After a nearly 15-hour filibuster, the Senate has agreed to vote on two Democratic amendments relating to expanding background checks and keeping those on terror watch lists from buying firearms. Sen. Chris Murphy (D-CT) led the charge, stalling a spending bill for the Department of Justice yesterday afternoon to make the point that the Senate has to do something. This will not stop future mass shootings or terrorist attacks, as the Orlando killer had no criminal history making more background checks a useless exercise, and he wasn’t on any terror watch list. He was placed on one of them when the FBI was looking into inflammatory remarks he made about al-Qaeda and Hezbollah. He was later removed from them.
On its face, barring people on terrorist watch lists, including the no fly, might make sense. Yet, again, these are secretive lists. They lack due process of law. And because of that, it’s hard to know how you got on the list and equally hard to fight to get your name removed from it. I know, someone who is legitimately planning acts of terrorism shouldn’t know he’s on a government watch list, but neither should the late Sen. Ted Kennedy, The Weekly Standard’s Stephen Hayes, or children. Yes, babies have been flagged on the no-fly list, which is one of many of these databases maintained by the FBI.
It’s a bad, bad idea to start stripping Americans’ rights based on mere suspicion—and people on these various terrorist watch lists have not been convicted of such heinous charges either. It’s a gross overreach and abuse of government power. Republicans pushed for their expanded use post-9/11. Now, they’re learning how it can be abused. Even pro-gun control liberals, like Mark Joseph Stern at Slate, noted that this isn’t a smart policy being spearheaded by the anti-gun Left:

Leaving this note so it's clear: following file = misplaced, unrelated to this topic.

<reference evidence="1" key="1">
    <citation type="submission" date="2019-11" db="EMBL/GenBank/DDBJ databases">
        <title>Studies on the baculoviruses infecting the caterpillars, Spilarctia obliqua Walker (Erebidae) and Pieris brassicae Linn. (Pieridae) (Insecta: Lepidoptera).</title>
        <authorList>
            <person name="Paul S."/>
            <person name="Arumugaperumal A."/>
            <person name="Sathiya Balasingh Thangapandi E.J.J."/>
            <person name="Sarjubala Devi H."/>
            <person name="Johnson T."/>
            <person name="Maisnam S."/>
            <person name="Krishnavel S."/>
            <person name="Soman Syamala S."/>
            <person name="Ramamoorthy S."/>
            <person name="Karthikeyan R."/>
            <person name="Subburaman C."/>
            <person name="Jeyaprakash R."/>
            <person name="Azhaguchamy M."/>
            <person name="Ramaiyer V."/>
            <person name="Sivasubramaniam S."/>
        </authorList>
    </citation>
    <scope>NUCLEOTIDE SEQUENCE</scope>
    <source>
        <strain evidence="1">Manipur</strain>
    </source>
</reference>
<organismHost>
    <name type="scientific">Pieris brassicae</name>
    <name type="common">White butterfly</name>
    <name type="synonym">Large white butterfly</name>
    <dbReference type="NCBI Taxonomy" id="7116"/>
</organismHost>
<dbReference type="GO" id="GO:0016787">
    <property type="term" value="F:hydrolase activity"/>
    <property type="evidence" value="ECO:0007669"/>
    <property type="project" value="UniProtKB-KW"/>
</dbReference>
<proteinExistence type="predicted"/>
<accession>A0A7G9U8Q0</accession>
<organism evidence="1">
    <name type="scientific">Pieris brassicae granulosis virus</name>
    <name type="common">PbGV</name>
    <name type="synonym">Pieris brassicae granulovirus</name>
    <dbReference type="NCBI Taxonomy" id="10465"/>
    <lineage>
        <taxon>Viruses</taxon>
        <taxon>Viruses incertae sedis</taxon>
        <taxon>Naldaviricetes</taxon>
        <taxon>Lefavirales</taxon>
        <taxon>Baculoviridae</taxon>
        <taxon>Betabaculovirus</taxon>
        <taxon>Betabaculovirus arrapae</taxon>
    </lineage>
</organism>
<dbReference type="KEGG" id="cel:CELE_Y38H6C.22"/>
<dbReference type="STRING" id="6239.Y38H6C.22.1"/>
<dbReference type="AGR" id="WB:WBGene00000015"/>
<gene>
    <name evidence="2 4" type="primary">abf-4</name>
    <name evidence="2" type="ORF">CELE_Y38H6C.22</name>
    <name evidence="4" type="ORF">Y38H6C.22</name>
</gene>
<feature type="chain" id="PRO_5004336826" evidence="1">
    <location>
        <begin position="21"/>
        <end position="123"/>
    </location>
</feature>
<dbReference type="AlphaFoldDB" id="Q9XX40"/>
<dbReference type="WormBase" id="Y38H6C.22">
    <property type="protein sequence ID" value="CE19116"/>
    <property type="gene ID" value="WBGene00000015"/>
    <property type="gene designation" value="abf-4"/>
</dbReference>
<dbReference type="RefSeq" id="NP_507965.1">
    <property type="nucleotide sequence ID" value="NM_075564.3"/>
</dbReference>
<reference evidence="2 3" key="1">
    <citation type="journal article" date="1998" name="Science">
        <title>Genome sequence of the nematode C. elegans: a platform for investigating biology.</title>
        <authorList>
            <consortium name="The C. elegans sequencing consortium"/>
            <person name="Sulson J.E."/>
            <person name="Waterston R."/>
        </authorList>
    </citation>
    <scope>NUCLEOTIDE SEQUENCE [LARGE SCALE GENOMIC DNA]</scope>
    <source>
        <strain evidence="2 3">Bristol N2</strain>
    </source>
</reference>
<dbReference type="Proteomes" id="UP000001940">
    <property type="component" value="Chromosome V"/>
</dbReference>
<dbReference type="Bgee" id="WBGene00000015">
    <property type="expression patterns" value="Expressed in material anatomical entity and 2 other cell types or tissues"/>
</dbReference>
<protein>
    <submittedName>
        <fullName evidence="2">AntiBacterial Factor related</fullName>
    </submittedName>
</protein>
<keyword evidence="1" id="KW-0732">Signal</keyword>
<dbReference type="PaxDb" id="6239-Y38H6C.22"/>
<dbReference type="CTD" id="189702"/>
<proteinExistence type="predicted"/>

What Congress, or the next president, should not do, however, is forbid individuals on the FBI’s terrorist watch list from purchasing firearms. The problem here is largely one of precedent: The Supreme Court has said private gun ownership is protected by the Second Amendment of the Constitution. It has also ruled that the right to bear arms is a “fundamental right” under the 14th Amendment as a component of the “liberty” protected by the due process clause
If the government can revoke your right to access firearms simply because it has decided to place you on a secret, notoriously inaccurate list, it could presumably restrict your other rights in a similar manner. You could be forbidden from advocating for causes you believe in, or associating with like-minded activists; your right against intrusive, unreasonable searches could be suspended. And you would have no recourse: The government could simply declare that, as a name on a covert list, you are owed no due process at all.
President Barack Obama does not appear to be discomfited by this possibility. Indeed, he seems to have decided that tethering gun control to the watch list is a wise use of his remaining political capital. Last week, before the Pulse massacre, he made another appeal to ban gun sales to those on the watch list, which has gained viral traction in the wake of Sunday’s attack. “I got people who we know have been on ISIL websites, living here in the United States, U.S. citizens, and we’re allowed to put them on the no-fly list when it comes to airlines, but because of the National Rifle Association, I cannot prohibit those people from buying a gun,” the president said. “This is somebody who is a known ISIL sympathizer. And if he wants to walk in to a gun store or a gun show right now and buy as much—as many weapons and ammo as he can, nothing’s prohibiting him from doing that, even though the FBI knows who that person is.”
This rhetoric may sound persuasive. But the deeper problem is that virtually anyone who wants to commit a mass shooting can easily obtain a gun designed for the battlefield. In the gun safety debate, the terror watch list is largely a distraction.
Even the LA Times editorial board, another pro-gun control outlet, said that those on no-fly lists should be able to buy firearms because to curb civil rights based on suspicion is (again) troublesome. Most importantly, reiterating the point above, the Orlando killer, Omar Mateen, wasn’t even on any terror watch list at the time of his attack. Moreover, does anyone really think a list is going to stop a terrorist from obtaining firearms or any other weapon intended to inflict harm on innocent people? This isn’t a gun control issue. The fact that liberals think that a terror watch list will prevent future attacks is absurd.